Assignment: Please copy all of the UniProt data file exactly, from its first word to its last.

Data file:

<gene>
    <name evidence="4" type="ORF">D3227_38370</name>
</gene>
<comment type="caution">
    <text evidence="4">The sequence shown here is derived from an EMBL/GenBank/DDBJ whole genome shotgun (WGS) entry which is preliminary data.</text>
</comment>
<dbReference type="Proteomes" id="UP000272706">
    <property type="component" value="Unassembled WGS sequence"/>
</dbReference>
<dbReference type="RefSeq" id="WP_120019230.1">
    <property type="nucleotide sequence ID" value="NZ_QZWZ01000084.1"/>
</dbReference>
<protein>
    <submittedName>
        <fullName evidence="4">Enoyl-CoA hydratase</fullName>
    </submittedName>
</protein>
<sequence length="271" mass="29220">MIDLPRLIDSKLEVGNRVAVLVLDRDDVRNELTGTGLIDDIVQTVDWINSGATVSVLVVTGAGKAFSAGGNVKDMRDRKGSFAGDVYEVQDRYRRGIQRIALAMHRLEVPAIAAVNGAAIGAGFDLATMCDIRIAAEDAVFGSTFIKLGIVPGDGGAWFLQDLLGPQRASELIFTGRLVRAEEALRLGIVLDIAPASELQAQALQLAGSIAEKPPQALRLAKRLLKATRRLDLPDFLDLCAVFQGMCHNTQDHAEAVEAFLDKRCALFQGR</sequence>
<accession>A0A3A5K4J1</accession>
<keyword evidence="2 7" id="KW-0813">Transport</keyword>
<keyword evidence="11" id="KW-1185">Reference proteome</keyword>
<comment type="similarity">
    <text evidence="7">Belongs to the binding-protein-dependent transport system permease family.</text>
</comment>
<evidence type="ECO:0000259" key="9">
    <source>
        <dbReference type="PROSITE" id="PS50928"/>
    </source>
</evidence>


<gene>
    <name evidence="4" type="ORF">D3227_38370</name>
</gene>
<comment type="caution">
    <text evidence="4">The sequence shown here is derived from an EMBL/GenBank/DDBJ whole genome shotgun (WGS) entry which is preliminary data.</text>
</comment>
<dbReference type="Proteomes" id="UP000272706">
    <property type="component" value="Unassembled WGS sequence"/>
</dbReference>
<dbReference type="RefSeq" id="WP_120019230.1">
    <property type="nucleotide sequence ID" value="NZ_QZWZ01000084.1"/>
</dbReference>
<protein>
    <submittedName>
        <fullName evidence="4">Enoyl-CoA hydratase</fullName>
    </submittedName>
</protein>
<sequence length="271" mass="29220">MIDLPRLIDSKLEVGNRVAVLVLDRDDVRNELTGTGLIDDIVQTVDWINSGATVSVLVVTGAGKAFSAGGNVKDMRDRKGSFAGDVYEVQDRYRRGIQRIALAMHRLEVPAIAAVNGAAIGAGFDLATMCDIRIAAEDAVFGSTFIKLGIVPGDGGAWFLQDLLGPQRASELIFTGRLVRAEEALRLGIVLDIAPASELQAQALQLAGSIAEKPPQALRLAKRLLKATRRLDLPDFLDLCAVFQGMCHNTQDHAEAVEAFLDKRCALFQGR</sequence>
<accession>A0A3A5K4J1</accession>
<keyword evidence="2 7" id="KW-0813">Transport</keyword>
<keyword evidence="11" id="KW-1185">Reference proteome</keyword>
<comment type="similarity">
    <text evidence="7">Belongs to the binding-protein-dependent transport system permease family.</text>
</comment>
<evidence type="ECO:0000259" key="9">
    <source>
        <dbReference type="PROSITE" id="PS50928"/>
    </source>
</evidence>